I did wish for a bit more power on the low end. And that’s about it. I think if I was driving this car day in and day out, I’d probably prefer the truly incredible PDK dual-clutch transmission as well. It’s programmed so well, and it’s such a mind-reader, that it should not be overlooked. I get the whole “a sports car needs to be purchased with a manual transmission” argument. It’s fine and dandy, but once you’ve driven a PDK-equipped car, it’s really, really tough to continue making that argument without, at very least, giving the PDK its due.

WAF (Wife Acceptance Factor) was very, very high. She didn’t drive it, as she can’t drive standard transmissions. But she sure loved being seen in it, and she truly enjoyed the drive when I took her for a couple of dates in it. She never complained about the ride, nor the noise when I stepped on it, which surprised me a bit. Maybe my wife is slowly learning what makes a sports car, and knows when not to complain. She’s a good girl, that one. Oh, and we did manage to accommodate an entire shopping trip of hers in the front trunk. The one complaint she had was in regard to the terrible cupholders.

The Porsche 911 is an unapologetic car. And maybe that’s what I love about it the most. It determines how much power it will make, and at what RPMs it will make it and how it will make you work for it. It doesn’t bow to pressure, to winds of change, or to convention. It doesn’t share its weird layout with any other vehicle out there, where you know the model from another company is mechanically the same underneath. It’s all 911. Nothing else.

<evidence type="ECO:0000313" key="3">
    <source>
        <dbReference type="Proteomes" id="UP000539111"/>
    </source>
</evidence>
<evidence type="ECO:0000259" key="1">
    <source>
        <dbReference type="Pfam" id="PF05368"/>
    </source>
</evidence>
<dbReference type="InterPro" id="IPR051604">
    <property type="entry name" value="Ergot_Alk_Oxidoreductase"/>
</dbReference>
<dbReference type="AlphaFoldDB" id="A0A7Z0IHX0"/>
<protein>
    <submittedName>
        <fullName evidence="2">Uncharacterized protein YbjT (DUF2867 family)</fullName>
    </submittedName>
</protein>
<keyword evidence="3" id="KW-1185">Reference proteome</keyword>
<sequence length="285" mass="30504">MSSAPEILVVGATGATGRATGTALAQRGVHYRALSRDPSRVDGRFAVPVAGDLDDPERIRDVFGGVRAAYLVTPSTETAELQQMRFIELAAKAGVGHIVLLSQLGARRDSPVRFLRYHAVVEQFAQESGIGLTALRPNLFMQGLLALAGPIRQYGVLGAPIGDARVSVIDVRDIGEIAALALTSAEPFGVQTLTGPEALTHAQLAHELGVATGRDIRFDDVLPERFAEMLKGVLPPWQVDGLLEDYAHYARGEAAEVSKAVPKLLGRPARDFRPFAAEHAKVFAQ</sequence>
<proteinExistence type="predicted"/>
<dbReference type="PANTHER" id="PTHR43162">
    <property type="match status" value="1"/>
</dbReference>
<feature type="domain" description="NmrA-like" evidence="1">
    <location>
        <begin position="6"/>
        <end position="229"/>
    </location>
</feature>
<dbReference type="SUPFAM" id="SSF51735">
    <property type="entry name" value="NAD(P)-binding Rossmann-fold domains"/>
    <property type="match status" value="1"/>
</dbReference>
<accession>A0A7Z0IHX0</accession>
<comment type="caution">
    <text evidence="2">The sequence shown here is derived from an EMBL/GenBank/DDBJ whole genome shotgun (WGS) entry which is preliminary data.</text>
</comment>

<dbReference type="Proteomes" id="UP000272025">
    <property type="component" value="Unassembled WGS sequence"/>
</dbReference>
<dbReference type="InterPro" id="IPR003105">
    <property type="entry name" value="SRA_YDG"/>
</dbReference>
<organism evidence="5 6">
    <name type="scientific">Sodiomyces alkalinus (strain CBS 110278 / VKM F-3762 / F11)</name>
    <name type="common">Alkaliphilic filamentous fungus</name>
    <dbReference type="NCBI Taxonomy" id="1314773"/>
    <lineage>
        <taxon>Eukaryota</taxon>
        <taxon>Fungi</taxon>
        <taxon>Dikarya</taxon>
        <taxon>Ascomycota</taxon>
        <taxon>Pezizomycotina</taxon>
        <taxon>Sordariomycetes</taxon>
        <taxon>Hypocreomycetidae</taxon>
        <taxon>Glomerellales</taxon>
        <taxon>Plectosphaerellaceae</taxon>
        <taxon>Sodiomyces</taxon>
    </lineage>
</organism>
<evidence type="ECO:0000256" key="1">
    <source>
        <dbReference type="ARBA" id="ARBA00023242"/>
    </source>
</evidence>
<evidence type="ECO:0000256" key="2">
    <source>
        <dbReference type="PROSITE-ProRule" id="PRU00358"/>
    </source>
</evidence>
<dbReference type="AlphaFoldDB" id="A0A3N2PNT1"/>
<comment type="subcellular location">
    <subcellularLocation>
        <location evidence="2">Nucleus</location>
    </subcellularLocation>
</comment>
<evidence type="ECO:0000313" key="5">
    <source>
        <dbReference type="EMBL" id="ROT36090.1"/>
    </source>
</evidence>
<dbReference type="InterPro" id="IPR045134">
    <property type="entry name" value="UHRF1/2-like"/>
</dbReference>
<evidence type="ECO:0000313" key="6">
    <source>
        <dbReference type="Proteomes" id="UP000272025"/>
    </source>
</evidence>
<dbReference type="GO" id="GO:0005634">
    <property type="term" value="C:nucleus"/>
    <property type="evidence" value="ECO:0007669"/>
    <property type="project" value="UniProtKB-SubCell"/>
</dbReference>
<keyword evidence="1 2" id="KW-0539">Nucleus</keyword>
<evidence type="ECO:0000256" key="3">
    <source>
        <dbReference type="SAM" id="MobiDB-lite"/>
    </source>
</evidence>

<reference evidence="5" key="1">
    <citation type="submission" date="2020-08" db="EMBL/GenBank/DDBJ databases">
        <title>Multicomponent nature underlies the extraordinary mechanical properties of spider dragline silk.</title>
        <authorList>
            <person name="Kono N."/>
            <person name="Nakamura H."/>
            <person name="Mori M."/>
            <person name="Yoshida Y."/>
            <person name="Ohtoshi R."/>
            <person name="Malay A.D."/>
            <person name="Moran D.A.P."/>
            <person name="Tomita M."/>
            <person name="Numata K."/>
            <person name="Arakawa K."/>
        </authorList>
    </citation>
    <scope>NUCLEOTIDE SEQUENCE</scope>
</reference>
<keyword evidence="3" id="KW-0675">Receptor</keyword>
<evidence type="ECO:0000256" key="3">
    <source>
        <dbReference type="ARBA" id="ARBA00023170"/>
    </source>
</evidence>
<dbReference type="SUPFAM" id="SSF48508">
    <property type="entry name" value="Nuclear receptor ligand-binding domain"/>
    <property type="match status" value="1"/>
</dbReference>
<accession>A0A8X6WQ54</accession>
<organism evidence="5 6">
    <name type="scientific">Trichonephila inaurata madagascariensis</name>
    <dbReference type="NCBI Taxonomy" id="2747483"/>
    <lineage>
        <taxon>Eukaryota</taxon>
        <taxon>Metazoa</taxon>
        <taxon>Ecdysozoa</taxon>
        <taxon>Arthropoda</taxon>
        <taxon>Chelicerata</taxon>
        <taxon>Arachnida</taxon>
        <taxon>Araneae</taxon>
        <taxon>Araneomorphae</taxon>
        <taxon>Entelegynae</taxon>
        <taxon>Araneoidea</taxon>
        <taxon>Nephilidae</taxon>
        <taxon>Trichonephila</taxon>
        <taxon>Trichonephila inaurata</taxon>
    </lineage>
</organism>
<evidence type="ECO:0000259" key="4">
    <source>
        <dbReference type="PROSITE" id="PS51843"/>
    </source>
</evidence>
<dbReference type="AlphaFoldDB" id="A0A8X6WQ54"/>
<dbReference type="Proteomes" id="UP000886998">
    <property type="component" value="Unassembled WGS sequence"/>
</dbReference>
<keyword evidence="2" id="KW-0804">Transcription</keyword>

The individuality that I mentioned earlier is what sets 911 buyers apart as well. They are looking for a statement that reflects who they are. They know exactly what they are looking for – and part of it is the 911’s stoic, unflinching Teutonic attitude, and a sense of history and pride. They are looking for an engineering marvel. They realize that faster, better-handling cars exist, but none of them possess a soul a fraction as big as the 911 has. And none of them can boast an evolutionary link that is so undeniable and goes back many decades to the origin of the species.

The 911 is an icon.

Not just because of its looks. But because of its ability to transcend much of the comings and goings of automotive trends, whether you talk about styling, engineering, whatever.

It just does its own thing.

It always has. And it always will.

Did I mention I love it? Probably about 50 times. I do. I love it. Always have. Always will.

Disclosure:  Vehicle was provided by Porsche Canada.

If you enjoyed this review, feel free to check out more of them under my vehicle reviews tab at the top of my blog.